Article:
Titbits: Cost of bike paths

Titbits: A series on the recommended design of cycle infrastructure in the ACT from the opaque world of the ACT and Australian Engineering Design standards.

PART 2: Cost of bike paths

Several different materials are used to build paths in Canberra, and I have always wondered about the cost of path construction. Preliminary estimates from ACT budget data showed that it was possible to build 30 km of bike paths for every single kilometre of dual-lane carriageway. This is an argument to spend more on paths but does not answer the question of the cost of path types. 

The Australian road safety and standards body Austroads has a standard for cycling path design: the Guide to Road Design Part 6A: Paths for Walking and Cycling (2017). Appendix C.4 has some information about paths. As expected, the exact costs can vary depending on the jurisdiction but the relative costs for different paths types are clear from the Austroads data. 

Below is a chart that compares the cost of the path over a 20-year period for three different materials: decomposed granite, asphalt, concrete and boardwalk. The capital costs for construction for an unpaved decomposed granite is cheapest of these types but unpaved surfaces erode easily and therefore the maintenance for unpaved paths is high. Paved surfaces are more expensive to build but are hardier so that the maintenance costs are better. The capital costs of asphalt are only a little more than decomposed granite but more expensive than concrete to maintain. Nevertheless, despite concrete being almost twice the price per km of asphalt, the “lifetime cost” over twenty years concrete and asphalt paths are similar.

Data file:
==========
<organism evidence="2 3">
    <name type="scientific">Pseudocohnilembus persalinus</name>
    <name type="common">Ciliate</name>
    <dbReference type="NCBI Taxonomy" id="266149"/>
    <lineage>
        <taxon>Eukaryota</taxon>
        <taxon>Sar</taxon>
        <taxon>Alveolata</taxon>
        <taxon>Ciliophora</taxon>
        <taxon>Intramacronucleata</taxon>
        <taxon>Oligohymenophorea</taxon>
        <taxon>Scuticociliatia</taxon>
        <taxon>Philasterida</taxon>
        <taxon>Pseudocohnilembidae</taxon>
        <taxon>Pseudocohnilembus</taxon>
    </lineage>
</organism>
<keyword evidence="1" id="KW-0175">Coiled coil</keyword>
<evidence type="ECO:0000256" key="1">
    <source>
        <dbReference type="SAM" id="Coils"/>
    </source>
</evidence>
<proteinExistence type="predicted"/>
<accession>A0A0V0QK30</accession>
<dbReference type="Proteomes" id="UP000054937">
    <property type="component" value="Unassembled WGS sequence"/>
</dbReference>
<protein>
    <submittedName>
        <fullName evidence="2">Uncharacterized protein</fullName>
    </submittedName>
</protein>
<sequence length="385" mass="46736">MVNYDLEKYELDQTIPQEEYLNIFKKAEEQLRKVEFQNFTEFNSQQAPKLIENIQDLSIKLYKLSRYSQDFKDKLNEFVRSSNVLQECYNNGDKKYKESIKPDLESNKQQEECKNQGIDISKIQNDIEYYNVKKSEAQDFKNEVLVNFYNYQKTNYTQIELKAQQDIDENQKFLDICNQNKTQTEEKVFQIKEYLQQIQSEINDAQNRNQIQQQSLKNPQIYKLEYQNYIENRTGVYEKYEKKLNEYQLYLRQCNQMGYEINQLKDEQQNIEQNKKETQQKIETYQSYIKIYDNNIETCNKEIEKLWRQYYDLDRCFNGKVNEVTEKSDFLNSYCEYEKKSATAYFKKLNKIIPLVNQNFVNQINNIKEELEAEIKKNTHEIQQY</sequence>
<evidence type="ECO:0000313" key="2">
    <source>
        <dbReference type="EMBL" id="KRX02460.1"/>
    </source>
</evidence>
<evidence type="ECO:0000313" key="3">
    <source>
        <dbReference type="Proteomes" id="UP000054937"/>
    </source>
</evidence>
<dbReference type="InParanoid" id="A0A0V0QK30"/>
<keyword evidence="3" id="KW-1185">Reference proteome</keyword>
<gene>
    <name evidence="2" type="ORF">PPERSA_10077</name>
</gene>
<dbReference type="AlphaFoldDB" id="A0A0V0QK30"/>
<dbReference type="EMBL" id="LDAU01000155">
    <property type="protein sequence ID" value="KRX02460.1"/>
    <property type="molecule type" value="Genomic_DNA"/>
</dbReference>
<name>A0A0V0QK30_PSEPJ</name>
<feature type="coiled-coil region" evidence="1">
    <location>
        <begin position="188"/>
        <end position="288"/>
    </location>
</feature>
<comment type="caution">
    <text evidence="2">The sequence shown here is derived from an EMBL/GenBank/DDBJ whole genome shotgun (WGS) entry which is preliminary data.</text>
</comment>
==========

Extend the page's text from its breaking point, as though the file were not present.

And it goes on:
Figure 1: development of total costs over 20 years depending on the path material (year 0 is the capital cost)

Asphalt or concrete, which is better? 

It depends. In wet areas and areas prone to flooding concrete appears to be a better option. It also does not get as hot in the summer, but glare can be a problem. Moisture can cause longitudinal cracks on asphalt and roots can cause cracking across the path. Both can be reduced by root and moisture guards (600 mm deep) as is required for all new paths (estates) under ACT planning standards (MIS05 and ACTSD). The ACT specification for paths is ACTSD-0501 (see enlarged portion below).

Figure 2: ACT Standard Drawing (enlargement) ACTSD-0501

What about maintenance? 

A well-constructed asphalt will last 20 years. Canberra’s paths are of poor quality due to lack of maintenance and maybe in some cases older than 20 years. Primary and Main Community Routes are likely to be asphalt. Why would the ACT government leave a path unpaved if asphalt is cheaper in the long term?Unpaved paths are very expensive as they erode with every storm. It seems strange that the ACT government would build them. The only reason appears to be that in a “natural” environment an unpaved may have better “amenity”. In other words, the reason is aesthetic, certainly not because it is cheaper. Unpaved paths may also be chosen to discourage bike use as their poor traction qualities make riding more difficult.

Table C.1 Example of life cycle costs source: Guide to Road Design Part 6A: Paths for Walking and Cycling 2017 (Austroads)

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